Michael Grätzel has won the 2010 Millennium Technology Award for what has been achieved by the third generation of dye-sensitized solar cells. It is the recognition of what is known as “artificial photosynthesis.”
Michael Grätzel has been named the winner by the management of Technology Academy Finland on the basis of proposals from an international panel of experts. The election has taken into account two facts: that one of the greatest challenges facing humanity is to find alternatives to fossil fuels and primary energy source is the sun, which come almost all energy resources of the planet. In this context, explains the award.
In the words of Ainomaija Haarle, managing director of the Technology Academy Finland, “the major obstacle of solar energy has traditionally been its price. Grätzel cells offer a more economical to put solar energy in the service of man. Grätzel’s innovation is likely to have an important role in applications of renewable energy sources and therefore in promoting sustainable development.”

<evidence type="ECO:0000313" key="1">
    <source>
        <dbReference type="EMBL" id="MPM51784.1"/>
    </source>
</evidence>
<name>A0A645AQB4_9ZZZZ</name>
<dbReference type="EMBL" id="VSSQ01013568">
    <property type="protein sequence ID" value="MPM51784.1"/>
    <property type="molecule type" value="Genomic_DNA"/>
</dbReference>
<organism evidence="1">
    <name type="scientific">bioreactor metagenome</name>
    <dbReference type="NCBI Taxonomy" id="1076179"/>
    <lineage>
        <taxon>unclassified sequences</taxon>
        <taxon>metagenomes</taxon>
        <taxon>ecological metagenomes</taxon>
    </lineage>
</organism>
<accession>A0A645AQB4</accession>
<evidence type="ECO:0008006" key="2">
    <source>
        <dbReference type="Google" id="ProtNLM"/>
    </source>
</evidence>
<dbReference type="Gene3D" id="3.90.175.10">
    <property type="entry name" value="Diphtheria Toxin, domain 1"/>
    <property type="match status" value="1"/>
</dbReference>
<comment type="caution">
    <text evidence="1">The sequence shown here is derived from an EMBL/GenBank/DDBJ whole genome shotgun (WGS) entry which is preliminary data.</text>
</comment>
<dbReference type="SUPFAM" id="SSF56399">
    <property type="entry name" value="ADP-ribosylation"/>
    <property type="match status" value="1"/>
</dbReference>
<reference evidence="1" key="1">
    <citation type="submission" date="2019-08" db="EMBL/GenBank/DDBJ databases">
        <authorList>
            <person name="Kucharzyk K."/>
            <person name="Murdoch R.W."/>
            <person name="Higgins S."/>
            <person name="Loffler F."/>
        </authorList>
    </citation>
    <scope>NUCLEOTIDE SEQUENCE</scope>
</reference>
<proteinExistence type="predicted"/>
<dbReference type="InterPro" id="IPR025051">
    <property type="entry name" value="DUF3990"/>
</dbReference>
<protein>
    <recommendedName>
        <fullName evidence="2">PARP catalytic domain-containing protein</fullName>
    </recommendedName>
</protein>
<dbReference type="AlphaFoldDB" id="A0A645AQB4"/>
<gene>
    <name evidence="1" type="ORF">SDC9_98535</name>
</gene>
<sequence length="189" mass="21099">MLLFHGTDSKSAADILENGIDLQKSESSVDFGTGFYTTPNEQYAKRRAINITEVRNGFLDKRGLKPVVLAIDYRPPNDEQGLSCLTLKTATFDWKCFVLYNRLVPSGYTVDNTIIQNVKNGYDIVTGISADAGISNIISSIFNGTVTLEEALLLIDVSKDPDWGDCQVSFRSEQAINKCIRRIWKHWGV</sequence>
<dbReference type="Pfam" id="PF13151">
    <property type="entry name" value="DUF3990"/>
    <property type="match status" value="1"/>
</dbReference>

Michael Grätzel invented in 1991 a solar cell is built with cheap materials through a simple manufacturing process. Its structure are two flat electrodes and a dye that generates electrons in contact with light. One of the electrodes is an electrically conductive glass and the other is composed of titanium dioxide nanocrystals deposited on a glass conductor.
Its operation is summarized in that sunlight passes through the first electrode and is absorbed by the dye that is impregnated with the second electrode. The dye molecule, in contact with the light excites an electron moving toward the conduction band generating an electrical current. According to the Millennium award jury, “may use this same technology in hydrogen production and the development of batteries, very important components to meet future energy needs.”
Grätzel cells, although they are still at a relatively early stage of development, it is believed that the future can be a very economical alternative to replace silicon solar cells. He ventures that they could create windows that will store solar energy and solar panels much cheaper than at present.